Meal Planning Tips

I originally starting meal planning as part of my food addiction healing process. Learning and implementing new strategies for reducing unnecessary stressors in life is a necessary part of any addict’s healing journey. Stress is a trigger for addicts and although we can’t eliminate all external stressors, we can minimize them. This was tedious and hard at first because there were so many new things to learn.  I had to be patient with myself while I tried new things to see what worked best for me. I consulted people who were good at organization and planning and this article is pretty much the result of everything I learned that works for me (and now my family, as it turns out). I learned that being disciplined with planning led to a lot more freedom and curtailed unconscious eating patterns.

Why meal plan? Believe it or not, taking the time to organize meals for the week ahead can be a huge time and money saver as well as a stress reliever. Families are often looking for pockets of quality time together while also wanting to eat healthy meals. Involving kids in the planning process and inviting them to participate in meal prep to the best of their developmental ability can build in some of that quality time. In my experience, planning ahead leaves more time to spend with family members outside of the kitchen too.

Making it a family experience also takes the pressure off of the one person in the family who usually does this task by themselves in many families. It also helps other family members to see what goes into planning for meals. Kids who participate in meal planning also tend to eat meals their parents prepare because they are involved in the decision-making process. This is a good way to have conversations about what comprises balanced nutrition while also negotiating having meals now and again that might not be as healthy (i.e. pizza nights). You may also want to negotiate agreements around meals.  In some families, each older kid picks a night to plan a meal and cook it (with help if need be) each week.  In our family, we have an agreement that whoever cooks doesn’t do the washing up and kitchen clean up (provided the chef cleans as s/he goes!).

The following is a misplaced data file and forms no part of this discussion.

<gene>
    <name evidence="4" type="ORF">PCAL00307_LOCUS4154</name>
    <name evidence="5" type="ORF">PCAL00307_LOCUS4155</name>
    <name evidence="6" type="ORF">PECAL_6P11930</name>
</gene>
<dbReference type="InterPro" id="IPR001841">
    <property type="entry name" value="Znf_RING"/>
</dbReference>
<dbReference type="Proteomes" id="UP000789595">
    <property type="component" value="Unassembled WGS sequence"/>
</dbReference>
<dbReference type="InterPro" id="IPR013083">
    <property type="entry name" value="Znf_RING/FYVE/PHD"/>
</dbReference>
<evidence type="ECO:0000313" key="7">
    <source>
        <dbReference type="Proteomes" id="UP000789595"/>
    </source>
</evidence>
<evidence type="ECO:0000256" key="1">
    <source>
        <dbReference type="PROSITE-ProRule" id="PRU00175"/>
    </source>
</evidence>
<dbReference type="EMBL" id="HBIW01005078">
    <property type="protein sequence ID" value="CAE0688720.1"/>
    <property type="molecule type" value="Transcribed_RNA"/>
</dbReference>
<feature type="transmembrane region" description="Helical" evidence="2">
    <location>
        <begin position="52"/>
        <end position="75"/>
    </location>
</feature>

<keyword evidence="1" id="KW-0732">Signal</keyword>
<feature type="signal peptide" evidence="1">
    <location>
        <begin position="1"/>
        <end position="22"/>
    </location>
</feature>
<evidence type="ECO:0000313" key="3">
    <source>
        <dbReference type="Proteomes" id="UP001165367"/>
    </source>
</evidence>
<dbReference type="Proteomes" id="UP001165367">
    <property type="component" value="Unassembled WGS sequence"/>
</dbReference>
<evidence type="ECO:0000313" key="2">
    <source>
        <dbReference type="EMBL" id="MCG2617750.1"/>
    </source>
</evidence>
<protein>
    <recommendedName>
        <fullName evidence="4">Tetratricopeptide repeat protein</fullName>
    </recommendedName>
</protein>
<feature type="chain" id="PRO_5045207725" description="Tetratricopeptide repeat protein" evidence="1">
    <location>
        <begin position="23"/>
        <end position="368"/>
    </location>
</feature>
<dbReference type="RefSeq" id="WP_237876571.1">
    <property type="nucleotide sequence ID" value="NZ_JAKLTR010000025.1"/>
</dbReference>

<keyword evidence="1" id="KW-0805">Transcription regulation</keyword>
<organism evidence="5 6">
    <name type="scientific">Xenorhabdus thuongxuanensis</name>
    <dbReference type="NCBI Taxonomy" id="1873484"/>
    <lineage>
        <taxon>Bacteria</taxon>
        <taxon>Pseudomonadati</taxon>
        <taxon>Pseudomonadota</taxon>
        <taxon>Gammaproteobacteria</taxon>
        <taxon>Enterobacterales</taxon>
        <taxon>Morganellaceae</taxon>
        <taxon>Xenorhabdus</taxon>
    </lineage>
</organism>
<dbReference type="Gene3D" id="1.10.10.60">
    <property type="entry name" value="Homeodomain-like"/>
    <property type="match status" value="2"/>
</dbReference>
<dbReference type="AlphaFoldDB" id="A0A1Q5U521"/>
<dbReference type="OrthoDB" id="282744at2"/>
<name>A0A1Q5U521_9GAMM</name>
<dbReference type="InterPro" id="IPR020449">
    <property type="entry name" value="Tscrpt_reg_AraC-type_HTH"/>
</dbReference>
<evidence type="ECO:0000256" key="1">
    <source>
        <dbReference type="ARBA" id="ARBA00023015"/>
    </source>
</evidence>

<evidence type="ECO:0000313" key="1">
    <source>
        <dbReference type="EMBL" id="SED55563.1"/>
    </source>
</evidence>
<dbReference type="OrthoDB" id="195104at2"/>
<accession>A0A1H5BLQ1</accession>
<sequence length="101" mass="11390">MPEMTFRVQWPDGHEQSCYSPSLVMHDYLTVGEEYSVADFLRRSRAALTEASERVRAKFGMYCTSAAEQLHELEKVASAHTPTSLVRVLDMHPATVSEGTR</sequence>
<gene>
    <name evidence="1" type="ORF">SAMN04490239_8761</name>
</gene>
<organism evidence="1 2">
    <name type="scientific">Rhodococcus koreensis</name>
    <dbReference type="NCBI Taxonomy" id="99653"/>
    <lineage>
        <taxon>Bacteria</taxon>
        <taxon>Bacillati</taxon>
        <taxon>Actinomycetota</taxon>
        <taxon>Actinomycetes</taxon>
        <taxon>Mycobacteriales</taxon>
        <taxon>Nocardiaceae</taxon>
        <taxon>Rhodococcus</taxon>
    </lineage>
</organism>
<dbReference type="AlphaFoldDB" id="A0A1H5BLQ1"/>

Grocery Delivery Services

Depending on what your budget is like, we recommend considering a grocery delivery service.  Delivery fees (if they have them) are usually minimal. We use because we eat local and organic at our house.  The food is almost always high quality and if something is not up to par, getting a refund on your account is easy. We’ve also sourced out local organic farmers to get our meat and poultry from in bulk, as this is cheaper than buying smaller portions from Spud; they deliver right to our door in the winter and in the summer, we pick up our order at the closest Farmer’s Market. However, if you are not particular about local and organic, Save On Foods has a delivery service too, for example. Perhaps your favourite store does too.

We’ve found that home delivery actually saves us money because we don’t pay for delivery and we don’t have to spend gas money to get to the store. Also, because we meal plan, we know exactly what we have to buy so it saves us money and we eat healthier (no food waste and no impulse shopping in those nutrition-less middle aisles at the grocery store). We only do one Costco run a month to purchase bulk items and things that are cheaper to buy there that we use all of the time (i.e. toilet paper, diced tomatoes, chicken broth).


*Pick a day to meal plan for the week that is consistent and works for you and your family.  We do this on Sunday and enter our order on Spud on Sunday too.  Then, we don’t have to think about it for the rest of the week. Keep your meal plan up on the fridge for the week so all your family members know what’s on the menu each day.